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As MAREANO extends into previously unmapped areas it is prudent to see if costs can be reduced by using alternative sources of bathymetry data, rather than full coverage multibeam data. A new report from the Geological Survey of Norway and the Institute for Marine Research tests out one possible source of alternative bathymetry data and evaluates the use of these data in future MAREANO work.
Text: Sigrid Elvenes and Margaret Dolan (NGU) and Pål Buhl-Mortensen (IMR)
Good bathymetry data are essential for the MAREANO seabed mapping programme. These data form the basis for planning biological/geological sampling, terrain modelling, geological interpretation and benthic habitat mapping. Multibeam echosounders provide great bathymetry data, but the cost of data acquisition is high and represents a large proportion of MAREANOs budget.
Image: There is a significant difference in the level of detail between Olex data (top) and MAREANOs multibeam data (middle and bottom). These images are from Malangs reef, offshore Troms county in northern Norway, and show confirmed coral reefs (green circles) and topographic structures that are likely coral reefs (red circles). A yellow oval (top) indicates an area of the Olex dataset where bad data have a similar appearance to coral reefs. (Click for large figure)
The new report describes a simulated case study using alternative bathymetry data combined with multibeam data covering selected areas only, extracted from the full MAREANO dataset. The simulated study uses this combined bathymetric dataset as the basis for sediment and habitat mapping, and the results are compared directly with published MAREANO results from the same area based on full coverage multibeam data. The alternative bathymetry data were provided by Olex AS, a company that produces chart plotters and compiles bathymetry data from users of their system (often fishing vessels using single beam echosounders).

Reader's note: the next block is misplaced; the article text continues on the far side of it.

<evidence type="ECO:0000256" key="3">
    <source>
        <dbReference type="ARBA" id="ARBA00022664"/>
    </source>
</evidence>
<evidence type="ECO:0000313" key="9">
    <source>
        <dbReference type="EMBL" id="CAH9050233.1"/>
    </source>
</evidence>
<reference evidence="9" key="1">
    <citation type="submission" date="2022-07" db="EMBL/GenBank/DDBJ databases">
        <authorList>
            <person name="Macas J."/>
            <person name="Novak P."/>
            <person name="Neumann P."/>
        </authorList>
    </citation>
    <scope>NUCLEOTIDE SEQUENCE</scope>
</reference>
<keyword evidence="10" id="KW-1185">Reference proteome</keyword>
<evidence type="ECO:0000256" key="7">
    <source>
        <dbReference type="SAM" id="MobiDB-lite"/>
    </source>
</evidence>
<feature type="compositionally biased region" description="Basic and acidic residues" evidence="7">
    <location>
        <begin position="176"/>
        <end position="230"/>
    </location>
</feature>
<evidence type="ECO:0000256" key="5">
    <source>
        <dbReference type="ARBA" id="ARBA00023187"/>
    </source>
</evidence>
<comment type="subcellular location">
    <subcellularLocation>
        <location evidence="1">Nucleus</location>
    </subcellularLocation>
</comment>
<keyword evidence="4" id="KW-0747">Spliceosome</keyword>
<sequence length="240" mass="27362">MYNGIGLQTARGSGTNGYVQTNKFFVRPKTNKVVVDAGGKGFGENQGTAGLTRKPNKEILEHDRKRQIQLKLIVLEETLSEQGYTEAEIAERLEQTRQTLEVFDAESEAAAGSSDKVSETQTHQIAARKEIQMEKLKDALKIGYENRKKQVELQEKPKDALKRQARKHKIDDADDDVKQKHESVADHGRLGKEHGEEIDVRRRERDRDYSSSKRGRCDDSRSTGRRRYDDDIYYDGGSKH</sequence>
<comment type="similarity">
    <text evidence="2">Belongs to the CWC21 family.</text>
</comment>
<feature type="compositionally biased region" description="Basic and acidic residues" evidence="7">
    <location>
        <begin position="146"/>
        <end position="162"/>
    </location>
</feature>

The main conclusion of the report is that under certain circumstances it is possible to produce regional sediment and habitat (biotope) maps at a mapping scale of 1:250 000 or coarser (MAREANO published standard is 1:100 000) based on Olex data, if these data are supported by limited multibeam mapping. There are however significant limitations to this type of dataset, for example the data examined showed that in most cases it was not possible to detect small topographic features such as coral reefs. Olex data within the study area also contain no information on acoustic backscatter, a signal from echosounder data that can give an indication of the nature of the sediments, and which is a very useful dataset both for optimal planning of biological/geological sampling, and for geological interpretation in MAREANO.
Based on the results of this study testing Olex data it is possible to envisage two levels of detail for MAREANO map production maps at 1:100 000 scale in areas with full coverage multibeam; and maps at 1:250 000 scale in areas where there are good alternative multibeam data from Olex or other sources. If required it would also be possible to produce maps with higher resolution (e.g. 1:25 000) in areas of special interest, provided that good multibeam data are available.
Image below: There are many similarities between the distribution of benthic habitats (biotopes) modelled based on multibeam data alone (top) and based on a combination of Olex and limited multibeam data (bottom), but the limited coverage of Olex data in deep water significantly restricts the area that can be modelled.